Their new product, the Stagg EKG electric pour-over kettle, is a good example of this design process. “We 3D printed a ton of different bases for this kettle to help us understand our users’ needs better,” explains McPhee. Faithful to their origins, the launch of this kettle started as a successful Kickstarter campaign. “We are shipping our first Kickstarter batch this month, and we’re incredibly excited to share our creation with our backers.”
We hope Fellow’s story was inspiring and useful for all the companies who want to start using 3D printing in their business and projects.
What is your creative business project?
Like Fellow, it is good to know all 3D printing software options available before choosing the right one for your needs.
Once you’ve chosen your software, upload your model to i.materialise to get an instant quote on prototypes or parts for your product.
Creating a 3D modeling software that is easy to use is […]
Stratasys has just released 3 ground-breaking material enhancements to its flagship J750 full-color, multi-material rapid prototyping solution.
In this short hands-on video below, we take a dive into the incredible prototyping versatility that these materials now open up to professional designers and engineers.
First up is an example of tough engineering parts in the new Digital ABS Plus material. The ball valve design in the film is a rework of the traditional 3 piece ball valve that can be disassembled for easy cleaning and maintenance. Traditionally this type of valve would have been secured with 4 nuts and bolts. This design, created by our very own Stratasys Application Engineer, Naftali Eder, utilizes a quick release, tool-free mechanism, which is secure yet easy to operate.
Next up are some consumer goods/electronics packaging prototypes featuring Agilus30 rubber-like material for enhanced tear resistance and rubber-like texture. And then some amazing earphone case covers in smooth, glossy color textures including marble, wood-grain, carbon-fiber and more.
Also a first, Stratasys takes the J750 into the world of eyewear, with the new dedicated VeroFlex solution, offering advanced design verification and functional performance capabilities tuned to the needs of eyewear design and manufacturing companies. We delved into detail on this in a previous post, here.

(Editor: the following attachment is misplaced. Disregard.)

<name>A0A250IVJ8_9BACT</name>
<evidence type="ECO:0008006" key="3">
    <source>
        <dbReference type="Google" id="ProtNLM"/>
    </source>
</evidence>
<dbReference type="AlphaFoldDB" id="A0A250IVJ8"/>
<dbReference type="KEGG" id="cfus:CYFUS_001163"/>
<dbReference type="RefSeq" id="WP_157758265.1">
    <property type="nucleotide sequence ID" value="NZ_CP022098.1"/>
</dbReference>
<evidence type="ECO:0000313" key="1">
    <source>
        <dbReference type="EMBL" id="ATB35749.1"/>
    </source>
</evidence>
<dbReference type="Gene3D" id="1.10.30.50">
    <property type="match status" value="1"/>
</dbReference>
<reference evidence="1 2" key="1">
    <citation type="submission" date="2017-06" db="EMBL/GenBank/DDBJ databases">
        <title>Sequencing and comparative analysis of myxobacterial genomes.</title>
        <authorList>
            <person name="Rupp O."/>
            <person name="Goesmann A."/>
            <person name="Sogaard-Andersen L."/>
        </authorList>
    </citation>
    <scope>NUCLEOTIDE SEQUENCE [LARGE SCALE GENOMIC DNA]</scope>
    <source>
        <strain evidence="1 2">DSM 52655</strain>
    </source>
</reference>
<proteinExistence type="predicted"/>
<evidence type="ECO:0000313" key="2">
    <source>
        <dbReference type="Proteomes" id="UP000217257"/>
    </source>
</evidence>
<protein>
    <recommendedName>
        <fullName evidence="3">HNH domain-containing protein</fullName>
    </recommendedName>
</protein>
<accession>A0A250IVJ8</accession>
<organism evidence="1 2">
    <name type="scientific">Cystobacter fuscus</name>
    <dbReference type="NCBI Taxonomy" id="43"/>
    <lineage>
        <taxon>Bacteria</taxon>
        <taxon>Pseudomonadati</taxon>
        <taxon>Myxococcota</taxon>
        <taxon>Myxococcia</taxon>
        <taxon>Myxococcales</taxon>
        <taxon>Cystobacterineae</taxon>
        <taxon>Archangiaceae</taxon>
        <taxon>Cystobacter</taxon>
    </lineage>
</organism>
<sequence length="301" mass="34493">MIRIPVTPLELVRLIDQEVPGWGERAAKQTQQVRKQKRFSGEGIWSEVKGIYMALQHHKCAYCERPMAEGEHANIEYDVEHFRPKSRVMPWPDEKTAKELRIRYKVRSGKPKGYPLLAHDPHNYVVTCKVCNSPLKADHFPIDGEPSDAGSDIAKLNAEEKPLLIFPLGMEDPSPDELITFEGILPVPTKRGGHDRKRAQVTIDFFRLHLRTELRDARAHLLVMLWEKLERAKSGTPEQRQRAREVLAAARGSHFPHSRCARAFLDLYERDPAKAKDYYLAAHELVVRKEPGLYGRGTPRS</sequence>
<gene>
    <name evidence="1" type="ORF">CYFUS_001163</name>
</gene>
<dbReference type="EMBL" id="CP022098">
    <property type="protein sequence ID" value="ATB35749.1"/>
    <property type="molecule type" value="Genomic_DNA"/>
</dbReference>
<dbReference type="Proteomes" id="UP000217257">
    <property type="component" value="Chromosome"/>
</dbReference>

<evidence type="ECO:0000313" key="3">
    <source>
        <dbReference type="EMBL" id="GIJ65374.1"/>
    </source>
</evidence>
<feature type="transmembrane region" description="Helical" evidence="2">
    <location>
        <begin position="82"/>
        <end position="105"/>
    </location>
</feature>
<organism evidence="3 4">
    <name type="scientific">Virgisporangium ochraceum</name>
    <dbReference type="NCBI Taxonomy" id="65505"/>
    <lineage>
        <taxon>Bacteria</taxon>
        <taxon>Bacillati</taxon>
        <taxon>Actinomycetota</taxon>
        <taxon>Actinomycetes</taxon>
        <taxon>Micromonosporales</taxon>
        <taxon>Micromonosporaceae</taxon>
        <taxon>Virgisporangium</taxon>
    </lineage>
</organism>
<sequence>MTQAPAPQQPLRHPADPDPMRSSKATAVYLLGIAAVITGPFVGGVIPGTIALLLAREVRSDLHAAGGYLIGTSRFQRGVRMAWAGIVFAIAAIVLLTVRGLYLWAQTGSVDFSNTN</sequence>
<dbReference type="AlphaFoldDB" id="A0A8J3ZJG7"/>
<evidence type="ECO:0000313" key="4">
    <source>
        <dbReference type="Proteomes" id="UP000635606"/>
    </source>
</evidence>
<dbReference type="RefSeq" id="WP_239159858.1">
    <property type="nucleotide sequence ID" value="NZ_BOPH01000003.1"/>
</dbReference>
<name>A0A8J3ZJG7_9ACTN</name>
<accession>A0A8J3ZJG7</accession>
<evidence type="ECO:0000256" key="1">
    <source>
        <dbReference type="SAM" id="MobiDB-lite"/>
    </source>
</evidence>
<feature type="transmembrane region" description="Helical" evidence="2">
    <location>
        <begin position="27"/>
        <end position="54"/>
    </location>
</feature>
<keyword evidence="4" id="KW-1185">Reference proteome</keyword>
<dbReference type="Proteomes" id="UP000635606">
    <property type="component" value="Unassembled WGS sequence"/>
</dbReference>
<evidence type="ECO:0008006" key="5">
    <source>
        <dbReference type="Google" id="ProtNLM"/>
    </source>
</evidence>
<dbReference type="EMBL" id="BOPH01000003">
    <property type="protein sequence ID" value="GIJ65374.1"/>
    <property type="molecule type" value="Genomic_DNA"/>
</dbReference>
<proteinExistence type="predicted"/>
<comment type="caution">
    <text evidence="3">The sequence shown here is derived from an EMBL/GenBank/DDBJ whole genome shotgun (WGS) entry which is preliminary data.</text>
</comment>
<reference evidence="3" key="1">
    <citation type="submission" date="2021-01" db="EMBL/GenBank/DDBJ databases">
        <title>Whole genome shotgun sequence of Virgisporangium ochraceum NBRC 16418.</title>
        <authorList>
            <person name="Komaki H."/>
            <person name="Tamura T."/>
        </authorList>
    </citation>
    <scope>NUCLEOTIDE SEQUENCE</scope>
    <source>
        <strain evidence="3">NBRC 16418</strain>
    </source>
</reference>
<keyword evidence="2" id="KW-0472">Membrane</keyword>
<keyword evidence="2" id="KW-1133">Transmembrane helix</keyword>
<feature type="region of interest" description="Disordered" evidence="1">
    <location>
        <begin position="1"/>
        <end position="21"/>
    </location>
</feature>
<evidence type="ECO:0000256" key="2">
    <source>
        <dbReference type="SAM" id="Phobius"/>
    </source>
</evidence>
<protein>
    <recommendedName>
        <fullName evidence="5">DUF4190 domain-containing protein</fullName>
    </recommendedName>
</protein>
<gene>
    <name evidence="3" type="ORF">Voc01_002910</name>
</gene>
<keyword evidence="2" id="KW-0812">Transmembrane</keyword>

The post Striking the Balance between Prototype Realism & Functional Performance appeared first on Stratasys Blog.
The Makerhood showcase at Diverse, the independent gift shop in Brixton, will run again this Christmas, from 2 December to 6 January.
Anita Thorpe, who owns Diverse, has always been a great supporter of local makers, giving many of them their first experience of selling through a retailer. So if you have never sold through a retailer, this is a great opportunity to dip your toe in the water. (Previous sellers are welcome back too!) Anita is very patient and gives useful feedback about your work and how the process works.
Items are taken on a sale or return basis, with 35% commission. If you are selected to take part you will also need to pay £10 donation towards the cost of marketing and drinks for the preview event.
To apply, send email to firstname.lastname@example.org with sample images or a link to your website/social media. Include retail price details. State MAKERHOOD FESTIVE SHOWCASE in subject box.
Closing date for applications: midnight on Tuesday 31 October.
Invention, innovation and adaptation are said to all be creative processes that that apply exiting solutions, techniques or products to new scenarios or changed conditions. Innovative creativity however, refers to thinking that results in new solutions and the ability to do things differently than they’ve ever been done before. These thinkers and artists often challenge our existing paradigms to uncover and question the status quo. This might be the category of creativity that drives Brian McLean, Head of Rapid Prototyping at LAIKA to think differently about the ways to make an animated film, incorporating 3D printing technologies to bring their ideas to life.A scene from Kubo and the Two Strings, and a 3D printed Giant Undersea Eyeball character on display at the Portland Art Museum.